One big takeaway from my studies was that net present value must be greater than zero — that spirit has been a guiding principle at Carnegie Mellon — everything you evaluate must have a return and an economic or social payback. Anything that subtracts value becomes inefficient.

I also learned from thinking about economics and the role of GDP on unemployment. My professors reminded us that people and families are either suffering or enjoying the results of those statistics. “Never lose sight that you are looking at more than numbers,” one professor said. That insightful advice stayed with me.

I’ve remained in touch with the alumni working in Mexico. I began the GSIA Mexican alumni club and became the president of the Carnegie Mellon Mexico chapter. 

On banking

As the Martin Mayer book, The Bankers, notes, for decades little has changed in banking, aside from the air conditioning. But with digital technology coming into play, now we are on the cusp of something really great. At Accenture, we believe some banks will become a utility model, while others will become so digitized you won’t recognize them as banks. Those banks that do not realize these changes will remain behind.

One problem we are trying to fix is helping banks cost effectively serve the younger banks by using digital technology. We hope for a system that modernizes banking for millions of Mexicans. I would like to see people forgo cash, used by 80 percent of Mexicans, and help them understand the virtue of banking services. This move would bring security and financial returns to people, help them become more efficient and flexible, so they would not require proximity to a bank in order to make or receive a payment.

On leadership

  • Speak truthfully. Someone who can help you think through your problems with truthful insight is a good leader.
  • Avoid spreading yourself too thin, lest you not become great at anything.
  • Help people who helped you in your career — this gives me incredible joy. 
  • Enjoy learning. For me, my career has just started. I’ve got much to learn and much more to give.

Michael Clancy, MSIA ’86, feels that leadership comes early in life — often through sports and other activities, as well as encouragement from parents, teachers and friends. But his studies at the business school in the ’80s took him to the next level and helped him carve out a career in investment banking, in both the United States and Europe.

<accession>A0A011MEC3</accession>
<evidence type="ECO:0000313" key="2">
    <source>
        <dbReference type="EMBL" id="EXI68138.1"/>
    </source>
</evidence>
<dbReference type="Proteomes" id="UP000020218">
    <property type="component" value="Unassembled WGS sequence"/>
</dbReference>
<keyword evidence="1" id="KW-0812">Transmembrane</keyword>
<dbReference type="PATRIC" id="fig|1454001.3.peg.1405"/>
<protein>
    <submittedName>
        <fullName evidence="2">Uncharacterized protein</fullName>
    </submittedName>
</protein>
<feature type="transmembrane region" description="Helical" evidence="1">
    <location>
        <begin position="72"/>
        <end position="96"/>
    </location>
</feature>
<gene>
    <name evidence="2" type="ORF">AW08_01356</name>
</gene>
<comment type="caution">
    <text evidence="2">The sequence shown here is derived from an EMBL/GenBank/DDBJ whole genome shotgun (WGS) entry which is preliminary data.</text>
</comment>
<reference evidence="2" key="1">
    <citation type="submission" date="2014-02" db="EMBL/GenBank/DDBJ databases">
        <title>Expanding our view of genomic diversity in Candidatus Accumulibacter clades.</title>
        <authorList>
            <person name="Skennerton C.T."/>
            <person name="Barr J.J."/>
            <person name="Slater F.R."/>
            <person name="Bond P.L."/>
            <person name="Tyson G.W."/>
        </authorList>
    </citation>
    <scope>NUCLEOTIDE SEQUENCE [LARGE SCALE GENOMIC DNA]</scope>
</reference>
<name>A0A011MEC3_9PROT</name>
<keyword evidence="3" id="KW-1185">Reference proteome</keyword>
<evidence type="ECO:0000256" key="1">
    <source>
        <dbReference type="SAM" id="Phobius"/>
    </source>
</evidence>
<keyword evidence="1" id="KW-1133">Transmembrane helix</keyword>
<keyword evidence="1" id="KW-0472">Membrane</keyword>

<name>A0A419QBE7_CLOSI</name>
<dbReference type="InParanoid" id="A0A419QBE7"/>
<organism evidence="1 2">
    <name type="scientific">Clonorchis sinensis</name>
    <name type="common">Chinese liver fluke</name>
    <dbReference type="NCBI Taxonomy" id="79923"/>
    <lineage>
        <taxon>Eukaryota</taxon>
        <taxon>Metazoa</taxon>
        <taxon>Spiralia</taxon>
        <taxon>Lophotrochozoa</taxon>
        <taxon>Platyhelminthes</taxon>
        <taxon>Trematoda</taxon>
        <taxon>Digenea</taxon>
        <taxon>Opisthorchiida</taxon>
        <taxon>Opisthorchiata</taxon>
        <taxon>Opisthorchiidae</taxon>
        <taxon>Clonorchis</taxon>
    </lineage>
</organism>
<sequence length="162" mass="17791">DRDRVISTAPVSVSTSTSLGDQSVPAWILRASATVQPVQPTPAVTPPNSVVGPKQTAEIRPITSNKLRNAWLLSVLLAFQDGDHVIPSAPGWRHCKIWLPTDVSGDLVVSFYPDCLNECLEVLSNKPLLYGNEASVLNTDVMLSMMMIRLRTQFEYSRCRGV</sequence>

For 16 years he managed trading and underwriting operations at Bankers Trust, UBS, Dresdner Kleinwort Benson and Merrill Lynch. In 2002, he co-founded Elgin Capital, an asset manager based in London. Clancy was managing partner of Elgin Capital from 2002–2011, at which point he sold the business to Rothschild. Now he co-heads the Credit Fund Management, Rothschild, also in London. He says he’s still using the framework he learned at the business school in the work he does today, as he has in all his jobs.

That someone like me could gain so many interviews and subsequent job offers is a testament to the school.
— Mike Clancy

Son of a Connecticut lawyer 

I grew up one of nine children in Connecticut. My dad, a local attorney, and my mother instilled in us a strong work ethic. We all attended private school and college, participated in sports and other activities, often with the goal of giving back something to the community. Whilst in school, if we were not playing sport, we had to hold down a job. From the age of 16, I worked in a gun factory, in restaurants, in a furniture factory and in a saw mill. During summers, I worked the day job somewhere and in the evenings as bus boy and waiter. We split the funding of our college costs with our parents, even though they could afford to pay for it all. Looking back, I appreciate that my parents taught me nothing’s for free.